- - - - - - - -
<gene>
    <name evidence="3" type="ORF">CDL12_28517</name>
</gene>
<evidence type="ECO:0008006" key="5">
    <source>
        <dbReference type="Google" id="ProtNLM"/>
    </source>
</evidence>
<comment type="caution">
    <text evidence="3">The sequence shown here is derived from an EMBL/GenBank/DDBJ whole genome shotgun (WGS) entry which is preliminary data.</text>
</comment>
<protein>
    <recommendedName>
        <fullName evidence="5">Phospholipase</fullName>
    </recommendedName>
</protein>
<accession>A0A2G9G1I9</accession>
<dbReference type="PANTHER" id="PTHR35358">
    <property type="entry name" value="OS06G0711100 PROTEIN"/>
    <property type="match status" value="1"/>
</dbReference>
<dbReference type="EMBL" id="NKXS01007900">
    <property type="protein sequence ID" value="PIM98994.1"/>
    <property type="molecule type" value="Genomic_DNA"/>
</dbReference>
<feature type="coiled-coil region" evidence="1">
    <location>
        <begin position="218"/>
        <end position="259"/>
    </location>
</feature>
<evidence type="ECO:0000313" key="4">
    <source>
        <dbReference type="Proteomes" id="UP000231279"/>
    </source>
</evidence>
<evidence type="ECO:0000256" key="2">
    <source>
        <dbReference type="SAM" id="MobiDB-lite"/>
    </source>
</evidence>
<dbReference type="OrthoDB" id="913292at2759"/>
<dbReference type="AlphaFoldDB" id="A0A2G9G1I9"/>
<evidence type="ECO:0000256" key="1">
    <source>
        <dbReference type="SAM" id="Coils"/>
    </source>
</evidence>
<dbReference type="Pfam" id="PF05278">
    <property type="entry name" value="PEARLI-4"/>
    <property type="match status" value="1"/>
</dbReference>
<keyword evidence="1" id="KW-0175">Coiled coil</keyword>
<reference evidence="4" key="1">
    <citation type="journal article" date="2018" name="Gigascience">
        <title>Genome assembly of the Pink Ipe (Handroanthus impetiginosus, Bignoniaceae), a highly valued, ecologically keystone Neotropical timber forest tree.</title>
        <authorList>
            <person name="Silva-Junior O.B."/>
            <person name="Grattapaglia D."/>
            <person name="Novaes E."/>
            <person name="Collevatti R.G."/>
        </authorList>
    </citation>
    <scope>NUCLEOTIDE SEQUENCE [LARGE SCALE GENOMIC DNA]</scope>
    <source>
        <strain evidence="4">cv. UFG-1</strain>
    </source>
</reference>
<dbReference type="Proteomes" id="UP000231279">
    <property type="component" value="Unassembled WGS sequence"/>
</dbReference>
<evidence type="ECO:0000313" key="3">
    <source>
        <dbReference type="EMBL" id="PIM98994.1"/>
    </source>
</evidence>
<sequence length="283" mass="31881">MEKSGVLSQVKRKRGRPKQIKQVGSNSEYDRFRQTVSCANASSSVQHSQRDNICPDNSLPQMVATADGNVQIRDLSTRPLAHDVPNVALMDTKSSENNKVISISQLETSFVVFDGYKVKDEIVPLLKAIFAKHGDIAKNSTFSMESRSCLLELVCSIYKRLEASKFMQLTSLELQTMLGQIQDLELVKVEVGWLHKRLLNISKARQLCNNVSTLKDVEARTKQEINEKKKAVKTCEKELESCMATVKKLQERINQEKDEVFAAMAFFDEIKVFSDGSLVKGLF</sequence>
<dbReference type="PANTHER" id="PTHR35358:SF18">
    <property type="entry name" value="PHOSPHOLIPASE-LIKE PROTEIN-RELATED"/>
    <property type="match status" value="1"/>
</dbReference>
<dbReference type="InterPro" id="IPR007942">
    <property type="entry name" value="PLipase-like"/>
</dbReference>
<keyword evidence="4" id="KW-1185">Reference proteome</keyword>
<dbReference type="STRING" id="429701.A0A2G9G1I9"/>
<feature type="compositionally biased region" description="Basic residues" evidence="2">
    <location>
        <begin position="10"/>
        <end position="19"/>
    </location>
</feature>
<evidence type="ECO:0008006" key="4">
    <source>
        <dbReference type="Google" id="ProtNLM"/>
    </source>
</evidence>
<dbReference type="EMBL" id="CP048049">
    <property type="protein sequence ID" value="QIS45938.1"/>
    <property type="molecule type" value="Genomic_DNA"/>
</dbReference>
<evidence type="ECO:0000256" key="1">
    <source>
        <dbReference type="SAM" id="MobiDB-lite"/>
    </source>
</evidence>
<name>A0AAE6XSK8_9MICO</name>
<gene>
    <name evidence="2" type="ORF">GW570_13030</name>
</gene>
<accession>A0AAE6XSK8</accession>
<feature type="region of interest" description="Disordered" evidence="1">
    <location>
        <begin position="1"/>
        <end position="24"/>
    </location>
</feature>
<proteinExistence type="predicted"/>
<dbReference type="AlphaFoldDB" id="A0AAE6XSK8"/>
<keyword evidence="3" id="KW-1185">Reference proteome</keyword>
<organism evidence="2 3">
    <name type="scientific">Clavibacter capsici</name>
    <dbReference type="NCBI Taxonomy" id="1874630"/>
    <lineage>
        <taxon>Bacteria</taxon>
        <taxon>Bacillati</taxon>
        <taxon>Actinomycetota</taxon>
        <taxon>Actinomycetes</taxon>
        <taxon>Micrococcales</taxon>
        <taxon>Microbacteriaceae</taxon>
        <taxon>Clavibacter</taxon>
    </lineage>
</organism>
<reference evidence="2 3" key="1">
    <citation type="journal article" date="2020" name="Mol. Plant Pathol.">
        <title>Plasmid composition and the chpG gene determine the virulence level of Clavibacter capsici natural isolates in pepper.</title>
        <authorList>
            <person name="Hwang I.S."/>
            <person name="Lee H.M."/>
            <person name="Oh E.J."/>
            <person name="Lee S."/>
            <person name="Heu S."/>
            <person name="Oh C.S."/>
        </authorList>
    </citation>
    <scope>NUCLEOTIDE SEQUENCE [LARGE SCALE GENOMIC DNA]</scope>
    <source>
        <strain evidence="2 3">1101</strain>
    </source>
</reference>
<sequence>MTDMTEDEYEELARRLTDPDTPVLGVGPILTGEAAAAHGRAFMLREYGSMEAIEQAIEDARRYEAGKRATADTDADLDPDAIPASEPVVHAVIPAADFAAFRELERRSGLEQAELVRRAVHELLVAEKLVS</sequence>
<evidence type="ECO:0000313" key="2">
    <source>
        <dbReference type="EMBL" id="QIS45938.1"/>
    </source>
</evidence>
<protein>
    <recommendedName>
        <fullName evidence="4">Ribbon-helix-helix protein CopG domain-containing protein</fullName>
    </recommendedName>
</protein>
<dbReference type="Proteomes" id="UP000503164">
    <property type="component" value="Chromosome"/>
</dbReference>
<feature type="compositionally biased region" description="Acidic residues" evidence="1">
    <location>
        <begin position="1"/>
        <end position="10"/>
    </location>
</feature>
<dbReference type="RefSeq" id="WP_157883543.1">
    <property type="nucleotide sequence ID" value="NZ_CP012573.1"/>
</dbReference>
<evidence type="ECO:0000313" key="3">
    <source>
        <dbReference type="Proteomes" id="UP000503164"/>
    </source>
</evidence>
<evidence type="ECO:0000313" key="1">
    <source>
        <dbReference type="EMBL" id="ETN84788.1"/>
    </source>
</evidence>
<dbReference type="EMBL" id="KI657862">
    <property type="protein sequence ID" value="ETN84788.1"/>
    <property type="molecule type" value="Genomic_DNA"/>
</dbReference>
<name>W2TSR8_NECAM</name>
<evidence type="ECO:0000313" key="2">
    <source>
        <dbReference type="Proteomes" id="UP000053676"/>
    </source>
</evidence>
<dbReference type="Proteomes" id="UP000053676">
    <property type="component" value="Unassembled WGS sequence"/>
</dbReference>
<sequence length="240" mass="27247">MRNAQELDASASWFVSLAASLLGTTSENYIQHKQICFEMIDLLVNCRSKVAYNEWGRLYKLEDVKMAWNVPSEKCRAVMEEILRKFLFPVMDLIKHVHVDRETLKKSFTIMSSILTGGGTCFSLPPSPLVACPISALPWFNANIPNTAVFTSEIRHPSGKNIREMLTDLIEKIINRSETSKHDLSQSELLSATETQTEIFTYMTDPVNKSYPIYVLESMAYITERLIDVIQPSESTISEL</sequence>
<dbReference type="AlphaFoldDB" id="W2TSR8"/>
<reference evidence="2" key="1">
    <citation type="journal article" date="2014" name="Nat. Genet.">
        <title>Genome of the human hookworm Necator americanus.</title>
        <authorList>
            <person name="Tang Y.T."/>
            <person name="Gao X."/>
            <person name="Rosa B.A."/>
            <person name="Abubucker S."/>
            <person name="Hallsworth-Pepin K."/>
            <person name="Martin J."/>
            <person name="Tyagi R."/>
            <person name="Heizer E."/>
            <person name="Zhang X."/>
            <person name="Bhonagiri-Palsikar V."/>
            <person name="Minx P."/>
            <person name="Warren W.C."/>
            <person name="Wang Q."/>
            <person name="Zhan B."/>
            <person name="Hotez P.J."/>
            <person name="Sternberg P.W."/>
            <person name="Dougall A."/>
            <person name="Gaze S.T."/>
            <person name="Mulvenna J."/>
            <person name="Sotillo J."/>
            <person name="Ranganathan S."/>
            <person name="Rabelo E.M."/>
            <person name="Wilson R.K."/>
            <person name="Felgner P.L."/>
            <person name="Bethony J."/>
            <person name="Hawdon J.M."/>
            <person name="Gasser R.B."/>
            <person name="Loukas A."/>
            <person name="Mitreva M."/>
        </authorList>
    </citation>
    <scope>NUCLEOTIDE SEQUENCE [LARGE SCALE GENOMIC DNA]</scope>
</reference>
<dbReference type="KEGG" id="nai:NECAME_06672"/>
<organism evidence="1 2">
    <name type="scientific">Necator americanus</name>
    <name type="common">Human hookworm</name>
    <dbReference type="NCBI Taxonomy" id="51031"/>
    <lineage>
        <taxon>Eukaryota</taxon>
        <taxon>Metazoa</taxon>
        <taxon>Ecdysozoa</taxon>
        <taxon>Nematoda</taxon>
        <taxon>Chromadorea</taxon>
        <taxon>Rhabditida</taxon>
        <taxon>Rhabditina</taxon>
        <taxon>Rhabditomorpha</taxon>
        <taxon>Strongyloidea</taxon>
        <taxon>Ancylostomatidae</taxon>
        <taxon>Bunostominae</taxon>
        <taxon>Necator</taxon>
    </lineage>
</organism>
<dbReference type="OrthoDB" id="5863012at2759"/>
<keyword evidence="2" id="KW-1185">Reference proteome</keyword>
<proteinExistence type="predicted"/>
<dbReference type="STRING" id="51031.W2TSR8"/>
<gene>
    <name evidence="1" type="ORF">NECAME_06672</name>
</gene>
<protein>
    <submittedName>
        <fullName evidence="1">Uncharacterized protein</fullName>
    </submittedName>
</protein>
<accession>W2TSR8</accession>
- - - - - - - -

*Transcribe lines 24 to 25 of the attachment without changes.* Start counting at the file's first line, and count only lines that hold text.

    <property type="molecule type" value="Genomic_DNA"/>
</dbReference>